Listening back to them has been a journey down memories, which is all well and good for me, but what interest might they have beyond my garage doors? I’ve been struck by many of the issues which are current today and have their voice in the stories from the 90s. That shouldn’t be surprising. Frankly you could go back further to the 60s and further back still if the archive existed to help viewers and listeners understand current affairs.

Back then there seemed little appetite to log or archive ‘Black’ stories. Some of the stories were broadcast whilst presenting Black London on the BBC. Another presenter and I were paid the princely some of £30 pounds for presenting the weekly programme.

And this. What happens when two of Africa’s respected broadcasters: Ghana and South Africa come together to explore each other? The programme, a six parter, was the United States of Africa. It wasn’t just unique in how the Ghanaians reported on South Africa (newly liberated from Apartheid) but that in 1996 they were using videojournalists and digital cameras way before the BBC or CNN was.

The question is what to do next? A sound installation? A programme that feeds off the archive? A monologue interspersed with archive that gives an account of London circa 1990. One thing I’m certain of is the value it will have for my Masters students; I’m inclined to think the value may extend beyond them. Who knows? If you’re a commissioner/publisher and this interest you, please drop me a line @viewmagazine or

About Me:

I’m a writer, academic, storyteller and creative technologist with thirty years experience working across broadcasting, advertising, and academia. I have recently completed being Chair of the Organising Committee for Cardiff University’s global Future of Journalism event ( keynote included Gary Younge) and advising for the British Library, and am due to relaunch the Leaders’ List. More on me here.

Wednesday, November 17, 2021

Inspiring Solutions with Great Stories

Dr. David Dunkley Gyimah

Dr. David Dunkley Gyimah  

10 min read
When journalists decided journalism alone wasn’t enough, it was time build physical solutions, then story them.

“Congratulations, funding for the StoryLab/ Innovation hub has been approved”, said the email from the Research Innovation Fund.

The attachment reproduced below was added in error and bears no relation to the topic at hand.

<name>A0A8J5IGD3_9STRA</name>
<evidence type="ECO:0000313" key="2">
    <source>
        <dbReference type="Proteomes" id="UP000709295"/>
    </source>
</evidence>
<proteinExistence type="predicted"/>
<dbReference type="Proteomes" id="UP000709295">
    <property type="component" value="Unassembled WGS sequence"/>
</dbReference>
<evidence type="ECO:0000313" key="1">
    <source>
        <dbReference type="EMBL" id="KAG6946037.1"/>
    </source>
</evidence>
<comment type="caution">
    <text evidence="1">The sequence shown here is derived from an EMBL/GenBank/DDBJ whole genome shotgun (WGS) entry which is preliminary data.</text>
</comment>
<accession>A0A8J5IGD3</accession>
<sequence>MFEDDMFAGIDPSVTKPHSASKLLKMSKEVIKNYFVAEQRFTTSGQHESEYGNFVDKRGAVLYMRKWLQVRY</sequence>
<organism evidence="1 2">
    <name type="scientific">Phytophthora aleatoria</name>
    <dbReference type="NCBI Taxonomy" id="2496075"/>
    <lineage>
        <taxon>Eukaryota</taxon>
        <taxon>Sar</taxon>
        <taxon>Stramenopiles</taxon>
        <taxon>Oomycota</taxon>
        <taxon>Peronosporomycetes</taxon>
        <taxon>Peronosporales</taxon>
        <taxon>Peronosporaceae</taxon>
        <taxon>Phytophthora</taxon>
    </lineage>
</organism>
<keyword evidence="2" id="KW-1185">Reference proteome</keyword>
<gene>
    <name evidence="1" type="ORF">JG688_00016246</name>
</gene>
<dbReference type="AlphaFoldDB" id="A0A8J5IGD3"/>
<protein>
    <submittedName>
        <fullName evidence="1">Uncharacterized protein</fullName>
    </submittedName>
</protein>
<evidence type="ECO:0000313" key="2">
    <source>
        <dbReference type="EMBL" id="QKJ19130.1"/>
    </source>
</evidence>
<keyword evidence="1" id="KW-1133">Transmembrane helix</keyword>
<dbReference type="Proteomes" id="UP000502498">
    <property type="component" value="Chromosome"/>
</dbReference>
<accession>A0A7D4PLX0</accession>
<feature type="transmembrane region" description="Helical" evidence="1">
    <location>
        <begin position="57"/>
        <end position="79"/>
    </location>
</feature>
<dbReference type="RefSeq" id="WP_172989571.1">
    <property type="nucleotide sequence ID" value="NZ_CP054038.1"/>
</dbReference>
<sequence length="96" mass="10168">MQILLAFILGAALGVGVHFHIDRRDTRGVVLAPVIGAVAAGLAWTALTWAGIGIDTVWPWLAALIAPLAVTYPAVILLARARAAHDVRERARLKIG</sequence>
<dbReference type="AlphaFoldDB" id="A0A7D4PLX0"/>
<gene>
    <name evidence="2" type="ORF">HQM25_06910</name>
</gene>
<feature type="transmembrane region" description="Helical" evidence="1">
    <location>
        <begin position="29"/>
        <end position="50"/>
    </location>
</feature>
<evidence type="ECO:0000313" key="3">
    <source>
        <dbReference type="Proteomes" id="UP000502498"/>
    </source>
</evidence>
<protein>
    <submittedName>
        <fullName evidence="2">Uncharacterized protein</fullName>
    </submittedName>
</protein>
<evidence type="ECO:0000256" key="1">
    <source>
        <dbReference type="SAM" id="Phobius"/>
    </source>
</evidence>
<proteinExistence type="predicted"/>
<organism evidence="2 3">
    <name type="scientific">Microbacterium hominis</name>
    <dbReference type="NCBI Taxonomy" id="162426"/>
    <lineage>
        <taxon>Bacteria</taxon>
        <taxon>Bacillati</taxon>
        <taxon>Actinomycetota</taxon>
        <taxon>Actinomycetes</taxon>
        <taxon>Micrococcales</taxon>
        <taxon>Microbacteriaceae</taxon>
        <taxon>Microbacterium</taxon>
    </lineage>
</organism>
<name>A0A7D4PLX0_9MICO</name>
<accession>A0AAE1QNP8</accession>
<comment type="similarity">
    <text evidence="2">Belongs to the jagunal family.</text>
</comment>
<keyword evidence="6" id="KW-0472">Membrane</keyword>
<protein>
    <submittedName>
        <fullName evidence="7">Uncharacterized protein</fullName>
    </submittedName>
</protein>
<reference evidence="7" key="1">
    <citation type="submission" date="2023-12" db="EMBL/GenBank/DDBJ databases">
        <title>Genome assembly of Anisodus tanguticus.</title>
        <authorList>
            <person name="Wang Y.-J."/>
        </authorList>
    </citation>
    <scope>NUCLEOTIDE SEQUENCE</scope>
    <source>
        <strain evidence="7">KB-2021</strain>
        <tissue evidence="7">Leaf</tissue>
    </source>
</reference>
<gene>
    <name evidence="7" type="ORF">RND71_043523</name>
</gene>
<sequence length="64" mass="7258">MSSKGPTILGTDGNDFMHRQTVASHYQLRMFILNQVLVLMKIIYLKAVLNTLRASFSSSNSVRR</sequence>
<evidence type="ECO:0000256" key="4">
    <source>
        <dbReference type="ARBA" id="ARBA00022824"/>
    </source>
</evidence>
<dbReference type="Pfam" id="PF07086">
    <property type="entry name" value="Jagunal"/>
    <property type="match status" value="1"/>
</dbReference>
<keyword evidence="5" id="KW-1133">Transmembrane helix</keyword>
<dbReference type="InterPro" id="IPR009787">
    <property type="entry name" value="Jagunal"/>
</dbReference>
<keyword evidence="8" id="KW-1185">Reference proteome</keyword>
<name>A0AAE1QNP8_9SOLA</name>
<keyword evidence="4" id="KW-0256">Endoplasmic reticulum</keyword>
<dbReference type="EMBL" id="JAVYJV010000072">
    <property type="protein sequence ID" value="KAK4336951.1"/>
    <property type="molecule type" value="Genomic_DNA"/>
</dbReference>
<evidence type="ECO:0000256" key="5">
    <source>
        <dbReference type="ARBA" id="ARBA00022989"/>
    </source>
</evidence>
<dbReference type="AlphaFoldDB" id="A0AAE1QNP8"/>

For the last year messages of support and appreciation for a program that bridges storytelling with problem-solving leading to physical solutions have been coming into our inbox.

“Thanks ! Was an amazing experience and would highly recommend the module to anyone coming through”.

“It was an incredible experience from beginning to end. The course is packed with opportunities to develop hard and soft skills on multiple areas and to build a valuable network. Lucky to have been a part of it!

“Most definitely the best course of my academic career…”

It’s not journalism’s job to save the world, but supposedly report what it believes is important to its audience. That‘s what the profession has carried with it from its 18th century when notable figures like Daniel Defoe wrote the first formative modern account of journalism — the great Storm that battered Britain, before penning his fictional Opus Dei, Robinson Crusoe.

Yet media has no natural borders, particularly evident in the digital era-and- beyond renaissance. If media seems like it’s fixed that’s because the stakeholders and controlling parties like to make it so.

“For many years, people like me perpetuated the myth that unless you were part of the television establishment, you couldn’t make television. Channel One Challenged that”, Stuart Purvis said to me. Purvis, a former CEO of ITN, the UK’s biggest commercial news and factual broadcaster is today one of the UK’s most respected media figures.

Channel One was a platform and a UK social experiment in the 90s which demonstrated command-and-control media production was a sleight of hand. Despite its staff being ridiculed as Robo reporters, and bad imitations of Max Headroom, thirty youngsters became the first Brit professional one-person-television-crews bursting the myth.

A decade later, Screen Gen content producers, remixing, refluxing and fixing in their personal spaces unequivocally tore to shred the myth.

Hence it’s conceivable that if you were to launch Channel One today its new prosumers (call them “Oners”) would be enveloped in innovative work mixing disciplines, using AI, creating new platforms, new business solutions. In fact some of its alumni already have.


Jonny, 21-years of age, is atypical of the Screen Gen as documented in Grown Up digital by Don Tapscott. I’ve watched him up close. He’s my son. At five years of age he first beat me at EA Rugby. Ouch! By his mid-teens he’d amassed a spectrum of platform and Apps.

He’s into Black Panther. That’s his first rig above, and today is ranked high playing Rocket league. His twitch, visual acuity and spatial skills is common place across Screen Gens, the new ONERS. And analogous with a 2004 study of young laparoscopic surgeons , The Impact of Video Games on Training Surgeons in the 21st Century he’s developed a set of unique skills different to his parents. Video gaming is good for your mind says creative expert Steven Johnson. For Jonny it’s his passion.